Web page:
“Simplified” Greetings from Iraq!!

Hello there!!

My name is Bob, and I’m currently in the Air Force stationed in Baghdad, Iraq. All I have to say is thank god for the internet to have sites like yours!

I’m 27 years old and have a fascination for shorthand, both written and machine. I am currently learning Simplified, and just ordered a simplified dictionary to go with my studies.

One thing that is probably holding me up is the writing portion. Sometimes I stick my book in my cargo pouch when I go to work, and don’t often get a chance to do a lot of writing. However, I have read and completely understand up through Chapter 4 so far. I do plan on writing everything that I have read so far, but it’s just a matter of when I can get it all done.

I just wanted to introduce myself, and hope to be on here quite often within the next few months!

(TSgt Hull for any military guys out there!)

(by bob1106 for everyone)

7 comments Add yours
  1. Hello, Sgt. Bob —   Greetings and welcome to the Group.    The writing isn't the most important part when you are first learning.  The Functional Method uses only reading of shorthand for the first four or five lessons.  It is better to be able to read it early on.  The more you read, the better your shorthand will be when you do start to write.    Reading shorthand is one of the best ways to practice.  It will fix in your mind the outlines for the words before you put pen to paper.   I read a story by Louis Leslie where he told of how he came to devise the Functional Method of learning shorthand.  It seems his mother was always on him for not writing to her often enough.  He told her that if she could read shorthand, he'd be able to write more frequently.  So he sent her the manual and she read through it and learned the theory.  They corresponded for quite a while, he writing in shorthand and she responding in longhand.  One day he opened an envelope from his mother and she had written her letter is very well-written shorthand.  She said that she had been reading it for so long, she didn't think she's have too much trouble.    I'm sure I speak for many others when I say we hope and pray for your safety so far from home and we wish you a safe return.  You and our other soldiers have done so much for so long.  Be well and be safe.   All the best,   Peter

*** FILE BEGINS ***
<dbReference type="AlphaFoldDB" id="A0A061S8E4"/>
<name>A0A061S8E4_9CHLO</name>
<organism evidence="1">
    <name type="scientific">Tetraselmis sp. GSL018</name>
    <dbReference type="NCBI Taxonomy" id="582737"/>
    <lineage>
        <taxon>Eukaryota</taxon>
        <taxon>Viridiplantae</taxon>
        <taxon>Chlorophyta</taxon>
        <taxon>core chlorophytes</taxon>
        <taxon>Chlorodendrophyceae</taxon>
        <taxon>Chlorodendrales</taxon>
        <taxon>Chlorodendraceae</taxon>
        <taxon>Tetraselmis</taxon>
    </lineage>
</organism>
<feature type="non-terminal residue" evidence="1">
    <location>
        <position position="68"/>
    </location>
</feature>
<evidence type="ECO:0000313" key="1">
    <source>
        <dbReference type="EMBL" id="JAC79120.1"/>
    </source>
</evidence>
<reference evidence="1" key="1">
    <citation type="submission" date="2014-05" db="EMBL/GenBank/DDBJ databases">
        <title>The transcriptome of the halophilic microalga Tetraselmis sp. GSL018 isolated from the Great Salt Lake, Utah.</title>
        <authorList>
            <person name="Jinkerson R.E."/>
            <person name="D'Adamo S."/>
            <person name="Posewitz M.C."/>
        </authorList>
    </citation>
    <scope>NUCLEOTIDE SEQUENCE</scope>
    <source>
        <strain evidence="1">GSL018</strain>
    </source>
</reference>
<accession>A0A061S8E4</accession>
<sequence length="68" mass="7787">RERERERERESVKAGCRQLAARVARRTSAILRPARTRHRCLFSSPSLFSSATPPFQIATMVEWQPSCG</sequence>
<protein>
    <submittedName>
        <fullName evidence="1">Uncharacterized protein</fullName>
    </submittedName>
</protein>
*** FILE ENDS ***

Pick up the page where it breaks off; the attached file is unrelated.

2. Thanks both of you for the kind words, and I truly appreciate it!   To answer your question, I'm using the second edition of the simplified version.  I'm right at about Lesson 23, so I guess I should start to write more.  Also, I am left handed, so I have to kind of turn the paper so I get the same curvature as a right hander would.  Any suggestions?   Also, in the textbook, I don't really see where it emphasizes the 'writing'.  What should I really write–Everything in the lesson (new words, characters, etc…), or just where it is 'reading and writing practice'?   Another thing, I just ordered the dictionary, phrases of Gregg shorthand, and Gregg speed building (all simplified version) to supplement my textbook.  Did I do okay?  Obviously I won't be using all of them just yet, but I thought it would be good for my future studies.   Simplified seems to be a decent balance between speed and readibility.  Not knowing much on the differences between them all, I can't speak too greatly on the subject.   This is a great place!!  Finally some great information that I have been looking to get but have failed previously.   -Bob